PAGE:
FARC drops its weapons, but Colombia’s deadly conflict goes on

JUDY WOODRUFF: This Sunday, in Colombia, voters
will elect a new president to replace Juan Manuel Santos, who forged a controversial
peace accord 18 months ago that ended more than 50 years of war. He struck that deal with the largest rebel
group, the Revolutionary Armed Forces of Colombia, known as the FARC. As part of the deal, FARC members have given
up their guns to pursue politics. They are still known as the FARC, but that
now means Common Alternative Revolutionary Force, and they have chosen a new symbol,
a rose. However, as special correspondent Nadja Drost
and videographer Bruno Federico report, with the support of the Pulitzer Center on Crisis
Reporting, the hard road to peace in Colombia is having deadly side effects. NADJA DROST: In southern Bogota, a scene in
March that was unthinkable until recently, former FARC rebels running for legislative
office. VICTORIA SANDINO, Rebel Negotiator (through
translator): We are at a historic moment, and we can’t let it go. But that victory is what we need for the peace
agreement to be fulfilled. NADJA DROST: One of the rebel negotiators
of the fraught peace deal with Colombia’s government, Victoria Sandino, has kept her
nom de guerre as she enters a new political battle. The FARC agreed to lay down arms in exchange
for being able to participate in politics. Their campaign was a test of the peace process,
and also a real-time barometer of just how ready the Colombian public is to accept them
as legal political actors. On Election Day, when the FARC made its first
appearance on the ballot, it was a historic moment, but not necessarily celebrated by
voters. LUZ MIRIAN MESA, Voter (through translator):
It’s the cost of peace, to have them there doing politics, instead of them being in the
mountains killing people. NADJA DROST: The FARC ended up getting a mere
0.35 percent of the vote, and even though the peace deal guarantees the FARC 10 seats
in Congress, Sandino was, regardless, disappointed their poor results didn’t help legitimize
that presence. VICTORIA SANDINO (through translator): Of
course, we would have liked to have gotten more votes, but we knew we were starting with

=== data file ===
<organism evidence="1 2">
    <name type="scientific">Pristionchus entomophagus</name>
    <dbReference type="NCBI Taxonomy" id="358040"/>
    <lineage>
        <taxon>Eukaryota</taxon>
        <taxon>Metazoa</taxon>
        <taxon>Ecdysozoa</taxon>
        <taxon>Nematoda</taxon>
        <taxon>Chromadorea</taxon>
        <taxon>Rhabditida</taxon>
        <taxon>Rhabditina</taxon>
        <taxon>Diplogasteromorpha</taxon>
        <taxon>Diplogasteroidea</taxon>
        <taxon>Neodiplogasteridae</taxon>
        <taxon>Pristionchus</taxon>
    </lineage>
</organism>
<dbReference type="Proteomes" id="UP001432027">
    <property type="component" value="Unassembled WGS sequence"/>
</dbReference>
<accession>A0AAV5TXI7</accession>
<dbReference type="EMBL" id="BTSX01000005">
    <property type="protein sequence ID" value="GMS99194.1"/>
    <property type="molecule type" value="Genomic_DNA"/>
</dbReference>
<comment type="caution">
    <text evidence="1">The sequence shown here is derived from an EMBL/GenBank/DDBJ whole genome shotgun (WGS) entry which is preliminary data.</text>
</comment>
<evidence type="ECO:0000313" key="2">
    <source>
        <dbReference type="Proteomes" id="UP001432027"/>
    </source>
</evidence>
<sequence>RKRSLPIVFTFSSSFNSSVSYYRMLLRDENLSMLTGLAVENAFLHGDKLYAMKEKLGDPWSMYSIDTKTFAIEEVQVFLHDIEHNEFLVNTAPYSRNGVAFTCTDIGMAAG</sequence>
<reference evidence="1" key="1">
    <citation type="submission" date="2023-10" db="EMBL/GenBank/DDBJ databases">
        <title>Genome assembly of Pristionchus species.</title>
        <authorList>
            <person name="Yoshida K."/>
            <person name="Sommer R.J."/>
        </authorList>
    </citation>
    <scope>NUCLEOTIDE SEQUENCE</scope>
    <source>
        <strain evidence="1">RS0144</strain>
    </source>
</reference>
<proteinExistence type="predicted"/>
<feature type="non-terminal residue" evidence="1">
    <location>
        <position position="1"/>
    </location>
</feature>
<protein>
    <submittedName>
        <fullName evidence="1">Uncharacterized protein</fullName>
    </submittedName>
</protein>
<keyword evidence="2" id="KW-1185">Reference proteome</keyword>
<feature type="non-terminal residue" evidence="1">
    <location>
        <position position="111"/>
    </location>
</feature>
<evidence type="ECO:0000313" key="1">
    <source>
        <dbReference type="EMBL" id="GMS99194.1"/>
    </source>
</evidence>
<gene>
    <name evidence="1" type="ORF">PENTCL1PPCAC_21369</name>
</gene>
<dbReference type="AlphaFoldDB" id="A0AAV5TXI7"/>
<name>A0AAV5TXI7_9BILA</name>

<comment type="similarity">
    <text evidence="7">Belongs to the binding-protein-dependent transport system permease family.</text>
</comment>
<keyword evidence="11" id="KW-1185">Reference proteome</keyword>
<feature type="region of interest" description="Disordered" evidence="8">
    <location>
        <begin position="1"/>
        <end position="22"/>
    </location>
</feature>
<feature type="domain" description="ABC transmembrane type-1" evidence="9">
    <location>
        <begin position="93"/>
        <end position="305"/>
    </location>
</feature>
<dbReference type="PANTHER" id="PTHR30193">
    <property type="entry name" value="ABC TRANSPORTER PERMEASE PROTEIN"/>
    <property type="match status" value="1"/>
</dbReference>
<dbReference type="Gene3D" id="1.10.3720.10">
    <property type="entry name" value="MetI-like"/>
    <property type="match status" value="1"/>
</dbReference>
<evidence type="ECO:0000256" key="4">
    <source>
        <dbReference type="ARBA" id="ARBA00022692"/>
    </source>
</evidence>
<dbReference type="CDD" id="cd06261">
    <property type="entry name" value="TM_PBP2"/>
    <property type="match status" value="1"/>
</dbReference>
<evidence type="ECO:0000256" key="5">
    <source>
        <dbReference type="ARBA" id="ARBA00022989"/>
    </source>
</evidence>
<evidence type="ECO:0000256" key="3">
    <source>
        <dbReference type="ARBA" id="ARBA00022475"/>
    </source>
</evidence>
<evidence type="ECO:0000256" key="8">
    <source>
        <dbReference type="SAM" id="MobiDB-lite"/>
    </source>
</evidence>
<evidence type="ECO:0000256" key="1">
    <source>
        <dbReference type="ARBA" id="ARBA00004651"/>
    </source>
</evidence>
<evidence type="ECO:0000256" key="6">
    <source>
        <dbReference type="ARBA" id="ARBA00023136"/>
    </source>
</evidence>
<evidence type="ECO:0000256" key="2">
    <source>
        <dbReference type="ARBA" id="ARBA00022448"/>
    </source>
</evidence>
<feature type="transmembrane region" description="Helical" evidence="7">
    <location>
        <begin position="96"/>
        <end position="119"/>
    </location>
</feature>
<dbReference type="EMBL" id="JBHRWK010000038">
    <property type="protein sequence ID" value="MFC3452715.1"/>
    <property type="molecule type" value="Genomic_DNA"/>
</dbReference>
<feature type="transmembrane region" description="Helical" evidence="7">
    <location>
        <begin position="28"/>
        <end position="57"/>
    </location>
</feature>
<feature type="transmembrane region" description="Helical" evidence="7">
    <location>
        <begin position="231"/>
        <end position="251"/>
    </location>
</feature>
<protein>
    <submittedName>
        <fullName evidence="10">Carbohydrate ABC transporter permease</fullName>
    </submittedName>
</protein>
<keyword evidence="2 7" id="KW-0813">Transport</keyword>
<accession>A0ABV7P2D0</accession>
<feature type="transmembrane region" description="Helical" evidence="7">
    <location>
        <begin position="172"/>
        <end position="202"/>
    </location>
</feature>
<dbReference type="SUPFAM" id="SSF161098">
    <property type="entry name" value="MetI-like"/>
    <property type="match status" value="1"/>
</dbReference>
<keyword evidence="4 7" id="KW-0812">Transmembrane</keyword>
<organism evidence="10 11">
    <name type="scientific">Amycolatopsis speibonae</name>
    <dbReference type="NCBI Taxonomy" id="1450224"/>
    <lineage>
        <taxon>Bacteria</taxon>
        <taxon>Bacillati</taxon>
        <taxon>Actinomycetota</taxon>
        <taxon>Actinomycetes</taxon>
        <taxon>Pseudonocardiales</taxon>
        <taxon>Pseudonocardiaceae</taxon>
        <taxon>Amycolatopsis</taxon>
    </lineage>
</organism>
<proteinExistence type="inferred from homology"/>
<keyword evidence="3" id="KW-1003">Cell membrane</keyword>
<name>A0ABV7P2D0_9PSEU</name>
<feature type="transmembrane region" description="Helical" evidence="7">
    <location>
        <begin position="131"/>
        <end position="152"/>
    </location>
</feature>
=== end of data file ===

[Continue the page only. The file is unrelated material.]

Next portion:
nothing. NADJA DROST: Despite their poor showing, the
FARC’s transformation from armed group to political party has been one of the most evident
results of the peace process. But many of the legislative reforms called
for by the peace accords have not materialized, obstructed by a congress largely hostile to
the deal, and which has blocked or delayed the required legislative changes. Jean Arnault is head of the U.N. Verification
Mission in Colombia, tasked with monitoring the peace deal. JEAN ARNAULT, U.N. Verification Mission: The
process was too unpopular, in a way, to allow the president that drove it to at the same
time drive that enormous effort that is investing major resources, money, efforts, into changing
the situation. NADJA DROST: The peace accords are designed
to address deep-seated problems and inequalities in the countryside and within marginalized
communities that drove and perpetuated the conflict. They aim to resolve land issues, bring rural
development, and fight narco-trafficking with promises of subsidies and training programs
for farmers to switch from growing coca, the raw material in cocaine, to alternative crops. Colombia’s high commissioner for peace, Rodrigo
Rivera, says the government has already fulfilled nearly 20 percent of its peace commitments. RODRIGO RIVERA, Colombian High Commissioner
for Peace: We are trying to go faster and better in this process. It is not an easy task, but the first year
has been dedicated almost totally to lay down the foundation of this building. NADJA DROST: Ariel Avila of the Peace and
Reconciliation Foundation says slow progress could jeopardize the possibility of peace. ARIEL AVILA, Peace and Reconciliation Foundation
(through translator): The problem is that if we don’t build rural roads for peasants,
if we don’t formalize property, if we don’t create productive projects for the people,
that population will have no other option than the illegal economy, cultivating coca
leaves to make cocaine or illegal mining. So, in 10 years, we’re going to see a new
wave of violence. NADJA DROST: But it would seem that deadly
future is now. Many areas of the country, mostly those once
under FARC control, have been hit with new waves of violence. And in a morbid irony, it’s affecting those